Post of the Month



I: thought about armpit hair and the euro zone crisis

What I said: “I met a girl once who let her armpit hair grow nice and bushy so that she could weed out the guys that were more interested in her grooming habits than her intellect.” more


I: moved to Berlin

Drinking beer in less challenging circumstances

Drinking beer in less challenging circumstances

What I said: “I’ve lived in the same house for 24 years. I know its every nook. When I come home, my father is where he is supposed to be. As I push open the gate, I look in the window and see the back of his head and his arms outstretched.” more


I: tried to open a bottle of beer with a garlic crusher

What I said:
“I have seen cool people open beer bottles with their teeth, or by levering the edge of the lid against a counter-top.” more


I: considered becoming a scientologist

What I said: ““First of all, look at these metal rods I am holding,” said Karl.
They looked like dumbells.
“Obviously they are not going to give you an electric shock,” he said. “Look, here I am holding them and nothing is happening.”
“Yes,” I said.
He handed me the rods and I clutched them with all my might.” more


I: took a train ride through the Franconian countryside

What I said: “‘What. the. FUCK is wrong with the toilet?’ she screamed. Do you never need to TAKE A PISS?’

Image source:

Image source:

His lips flickered, indignantly.
‘Madam. I made a clear announcement to the effect that one of our toilets was defective,’ he said. ‘I explained that due to an act of vandalism, a blockage had occurred.


I: had a run-in with German customs officials

What I said: “What does this mean?” I said, thrusting an official letter from the Federal German Post Office at my flatmate.
His eyes darted from left to right.” more


I: went to Vienna to take up a dangerous sport

What I said: ““What does this mean?” I said, thrusting an official letter from the Federal German Post Office at my flatmate.
His eyes darted from left to right.” more


I: performed at the Schultz Family Gatheringfamily

What I said: “‘Keep your gaze fixed at the back of the room,’ LSB had said, against the conventional wisdom of imagining your audience naked.
I instinctively disregarded his counsel, and fixed my eye creepily on a number of individuals I believed would be sympathetic.” more


I: discovered Penneys in Berlin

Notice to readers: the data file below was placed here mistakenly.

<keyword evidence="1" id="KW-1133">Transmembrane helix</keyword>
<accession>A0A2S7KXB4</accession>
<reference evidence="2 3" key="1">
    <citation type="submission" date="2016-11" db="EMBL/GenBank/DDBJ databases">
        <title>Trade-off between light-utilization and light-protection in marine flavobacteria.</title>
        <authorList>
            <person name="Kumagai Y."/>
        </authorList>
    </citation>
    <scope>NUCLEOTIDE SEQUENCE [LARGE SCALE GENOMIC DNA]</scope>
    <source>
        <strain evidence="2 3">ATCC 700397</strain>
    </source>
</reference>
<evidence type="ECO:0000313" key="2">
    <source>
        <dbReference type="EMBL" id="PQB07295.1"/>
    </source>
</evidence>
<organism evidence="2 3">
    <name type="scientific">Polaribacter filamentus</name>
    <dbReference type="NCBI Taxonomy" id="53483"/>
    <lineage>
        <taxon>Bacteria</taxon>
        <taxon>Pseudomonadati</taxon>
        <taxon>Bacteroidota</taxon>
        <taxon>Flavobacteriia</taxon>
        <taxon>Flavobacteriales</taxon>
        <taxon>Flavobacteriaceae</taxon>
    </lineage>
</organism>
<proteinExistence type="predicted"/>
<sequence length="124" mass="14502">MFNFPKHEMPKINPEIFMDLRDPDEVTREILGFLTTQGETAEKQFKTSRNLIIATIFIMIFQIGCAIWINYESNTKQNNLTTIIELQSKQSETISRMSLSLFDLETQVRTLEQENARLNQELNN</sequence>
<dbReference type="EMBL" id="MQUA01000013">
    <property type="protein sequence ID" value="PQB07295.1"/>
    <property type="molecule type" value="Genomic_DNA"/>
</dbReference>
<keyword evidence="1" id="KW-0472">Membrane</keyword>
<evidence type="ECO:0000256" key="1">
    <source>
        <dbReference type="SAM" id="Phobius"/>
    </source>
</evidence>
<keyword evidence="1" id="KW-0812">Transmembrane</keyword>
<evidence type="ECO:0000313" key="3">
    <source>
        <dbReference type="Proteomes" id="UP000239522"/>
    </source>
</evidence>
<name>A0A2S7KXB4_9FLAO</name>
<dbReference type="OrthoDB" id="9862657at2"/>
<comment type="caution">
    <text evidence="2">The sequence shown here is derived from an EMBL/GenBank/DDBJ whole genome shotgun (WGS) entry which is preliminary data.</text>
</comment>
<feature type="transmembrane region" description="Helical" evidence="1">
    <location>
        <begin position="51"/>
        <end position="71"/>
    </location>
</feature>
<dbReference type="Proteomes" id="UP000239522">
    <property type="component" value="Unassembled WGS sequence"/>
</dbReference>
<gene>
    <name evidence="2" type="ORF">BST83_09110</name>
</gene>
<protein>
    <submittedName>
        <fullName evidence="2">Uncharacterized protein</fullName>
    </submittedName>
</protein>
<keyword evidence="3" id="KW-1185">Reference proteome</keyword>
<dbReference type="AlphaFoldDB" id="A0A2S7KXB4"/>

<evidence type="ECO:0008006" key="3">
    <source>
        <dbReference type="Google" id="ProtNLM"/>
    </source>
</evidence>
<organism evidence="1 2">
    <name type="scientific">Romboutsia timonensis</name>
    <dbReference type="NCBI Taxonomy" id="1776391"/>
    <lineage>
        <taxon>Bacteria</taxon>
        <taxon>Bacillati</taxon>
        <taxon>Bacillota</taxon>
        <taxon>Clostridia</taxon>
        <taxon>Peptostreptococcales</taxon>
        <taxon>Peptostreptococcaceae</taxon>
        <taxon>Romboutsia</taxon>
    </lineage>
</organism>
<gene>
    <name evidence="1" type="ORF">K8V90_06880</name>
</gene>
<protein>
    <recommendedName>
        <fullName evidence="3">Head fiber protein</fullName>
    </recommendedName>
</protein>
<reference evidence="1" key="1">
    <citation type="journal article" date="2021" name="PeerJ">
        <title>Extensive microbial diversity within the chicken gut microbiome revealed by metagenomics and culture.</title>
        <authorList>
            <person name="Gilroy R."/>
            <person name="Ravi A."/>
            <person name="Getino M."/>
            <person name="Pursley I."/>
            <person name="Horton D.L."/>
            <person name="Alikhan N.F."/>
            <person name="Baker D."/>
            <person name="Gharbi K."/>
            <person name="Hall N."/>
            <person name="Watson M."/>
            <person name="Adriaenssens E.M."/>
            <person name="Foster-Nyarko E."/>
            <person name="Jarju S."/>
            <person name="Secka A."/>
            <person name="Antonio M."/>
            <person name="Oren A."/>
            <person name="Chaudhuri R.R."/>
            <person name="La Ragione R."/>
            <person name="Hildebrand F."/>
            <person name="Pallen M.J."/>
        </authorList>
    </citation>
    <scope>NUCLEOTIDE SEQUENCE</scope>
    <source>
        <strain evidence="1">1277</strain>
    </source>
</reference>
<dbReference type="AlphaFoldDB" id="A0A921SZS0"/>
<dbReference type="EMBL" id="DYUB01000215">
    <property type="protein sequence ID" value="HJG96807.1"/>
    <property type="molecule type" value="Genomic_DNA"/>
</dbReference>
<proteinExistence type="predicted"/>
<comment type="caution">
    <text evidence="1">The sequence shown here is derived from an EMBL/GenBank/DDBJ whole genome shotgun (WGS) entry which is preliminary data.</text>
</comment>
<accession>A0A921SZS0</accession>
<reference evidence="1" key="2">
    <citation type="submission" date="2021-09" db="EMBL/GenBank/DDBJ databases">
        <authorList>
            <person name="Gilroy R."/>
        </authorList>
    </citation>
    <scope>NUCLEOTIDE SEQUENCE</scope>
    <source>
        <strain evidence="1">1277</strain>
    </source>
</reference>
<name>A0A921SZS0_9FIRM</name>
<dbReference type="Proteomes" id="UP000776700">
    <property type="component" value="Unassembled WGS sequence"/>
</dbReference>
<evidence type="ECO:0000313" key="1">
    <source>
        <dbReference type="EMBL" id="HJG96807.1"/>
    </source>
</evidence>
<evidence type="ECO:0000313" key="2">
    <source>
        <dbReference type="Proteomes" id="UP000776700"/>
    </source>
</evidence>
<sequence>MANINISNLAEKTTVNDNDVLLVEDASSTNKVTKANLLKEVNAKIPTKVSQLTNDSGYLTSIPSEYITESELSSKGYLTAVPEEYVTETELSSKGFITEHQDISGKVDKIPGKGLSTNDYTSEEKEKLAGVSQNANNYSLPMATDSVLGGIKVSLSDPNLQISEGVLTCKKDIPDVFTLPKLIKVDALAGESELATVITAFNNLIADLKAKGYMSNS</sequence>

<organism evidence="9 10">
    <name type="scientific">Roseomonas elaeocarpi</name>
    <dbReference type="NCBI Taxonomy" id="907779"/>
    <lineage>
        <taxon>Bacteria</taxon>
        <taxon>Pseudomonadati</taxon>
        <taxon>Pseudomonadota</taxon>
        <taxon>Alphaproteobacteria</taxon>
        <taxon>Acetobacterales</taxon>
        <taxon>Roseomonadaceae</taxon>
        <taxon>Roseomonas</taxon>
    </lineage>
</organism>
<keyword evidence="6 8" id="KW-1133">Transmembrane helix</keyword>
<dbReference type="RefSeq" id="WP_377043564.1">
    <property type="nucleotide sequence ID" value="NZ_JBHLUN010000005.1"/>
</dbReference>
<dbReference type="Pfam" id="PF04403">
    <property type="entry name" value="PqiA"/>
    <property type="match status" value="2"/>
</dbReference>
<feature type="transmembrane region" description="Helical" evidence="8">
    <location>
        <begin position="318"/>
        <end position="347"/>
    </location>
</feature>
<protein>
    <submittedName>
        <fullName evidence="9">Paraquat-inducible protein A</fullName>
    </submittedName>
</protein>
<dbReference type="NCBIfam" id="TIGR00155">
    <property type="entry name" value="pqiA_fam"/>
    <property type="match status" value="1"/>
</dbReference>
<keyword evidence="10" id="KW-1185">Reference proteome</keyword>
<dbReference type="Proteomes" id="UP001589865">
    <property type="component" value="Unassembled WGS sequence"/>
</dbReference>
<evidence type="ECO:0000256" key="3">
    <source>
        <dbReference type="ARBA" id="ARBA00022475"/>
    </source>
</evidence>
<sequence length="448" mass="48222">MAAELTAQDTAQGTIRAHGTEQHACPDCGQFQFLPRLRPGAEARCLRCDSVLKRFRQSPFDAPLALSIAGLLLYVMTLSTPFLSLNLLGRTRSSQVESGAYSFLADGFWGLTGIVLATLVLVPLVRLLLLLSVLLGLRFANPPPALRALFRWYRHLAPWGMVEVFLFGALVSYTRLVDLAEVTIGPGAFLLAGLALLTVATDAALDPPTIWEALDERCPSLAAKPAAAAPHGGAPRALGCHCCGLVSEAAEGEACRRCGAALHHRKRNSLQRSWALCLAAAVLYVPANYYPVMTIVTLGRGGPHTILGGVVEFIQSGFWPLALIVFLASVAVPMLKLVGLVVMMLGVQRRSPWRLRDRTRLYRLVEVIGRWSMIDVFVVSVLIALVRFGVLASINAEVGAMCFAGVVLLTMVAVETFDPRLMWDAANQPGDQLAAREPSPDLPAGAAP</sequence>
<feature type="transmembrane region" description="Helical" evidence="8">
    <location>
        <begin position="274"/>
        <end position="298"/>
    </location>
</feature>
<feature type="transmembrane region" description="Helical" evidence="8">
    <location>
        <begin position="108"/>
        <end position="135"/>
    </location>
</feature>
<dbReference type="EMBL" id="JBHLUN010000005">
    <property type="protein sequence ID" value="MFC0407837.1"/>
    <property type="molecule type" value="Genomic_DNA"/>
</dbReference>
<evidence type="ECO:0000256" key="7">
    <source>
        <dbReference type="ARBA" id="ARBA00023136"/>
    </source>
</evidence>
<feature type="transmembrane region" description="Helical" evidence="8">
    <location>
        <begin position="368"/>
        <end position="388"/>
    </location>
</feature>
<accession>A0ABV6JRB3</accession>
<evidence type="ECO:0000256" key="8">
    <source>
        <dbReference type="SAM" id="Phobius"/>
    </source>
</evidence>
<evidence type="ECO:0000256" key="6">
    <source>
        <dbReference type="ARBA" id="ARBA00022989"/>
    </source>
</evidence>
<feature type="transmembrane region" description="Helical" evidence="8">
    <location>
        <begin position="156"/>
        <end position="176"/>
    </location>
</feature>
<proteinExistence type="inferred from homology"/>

What I said: “One girl I saw had stopped dead in front of a €2 pair of wine-coloured tights. She picked them up and stroked them” more


I: read over a man’s shoulder in a coffee shop in west Berlin

What I said: Right at this very moment, a man with grey floppy hair and a stripy woollen jumper is sitting in front of his laptop in a coffee shop in west Berlin, reading, what I suspect is his own story. It’s called “The Tutor” and begins: “Even with the fan beating her naked body, Gloria was dripping wet.” more


I: met a Republican

What I said: “Ha, I thought. So I have finally met a Republican. I was disappointed by how nice he was.” more


I: braved a German hairdresser

What I said: “‘“These wispy bits at the back of your head are borderline catastrophe,’ she said, kindly.
I’d chosen her salon because there was a winter-themed model train set in the window. Tiny carriages chugged around and around a snowscape and up above, as if by magic, a hot air balloon carrying a family of dolls battled through the blizzard.” more


I was: unemployed, restless, devilish

What I said: “I have few accomplishments to recommend me; I cannot draw, my recitals on the pianoforte are clumsy at best and I have neither a talent for embroidery nor the gift of graceful movement. The one area in which, after much searching, I have found myself to excel is in the ability to produce plausible-sounding Gibberish at will…” more


I: found a job, was still devilish.

What I said: “I check my e-mail before going to sleep and there’s a Valentine e-card in from LSB! I think: “Aw, what a sweetie”. I open it up only to find a Fine Gael cartoon canvasser tell me that “Labour are red, Fine Gael are blue, we won’t raise your taxes like they want to do”. Then he winks and looks shiftily (seductively?) to the side. I send one to every member of my family signing it Eoghan Murphy xxx, the name of the Fine Gael candidate in my constituency who topped 98 fm’s “hottest election poster boy” poll…” more


I: had a quarter-life crisis

What I said: “There was once a raven-haired fortune teller who, tracing her forefinger over my palm, told me that I would live to be in my nineties. I was alarmed when I realised some time ago that I had reached quarter age in spite of her promise of longevity. This realisation, coupled with acute post-graduation panic (PGP) has propelled me to a life crisis…” more


I: tried to forget about my Quarter Life Crisis by taking a trip to Sligo with LSB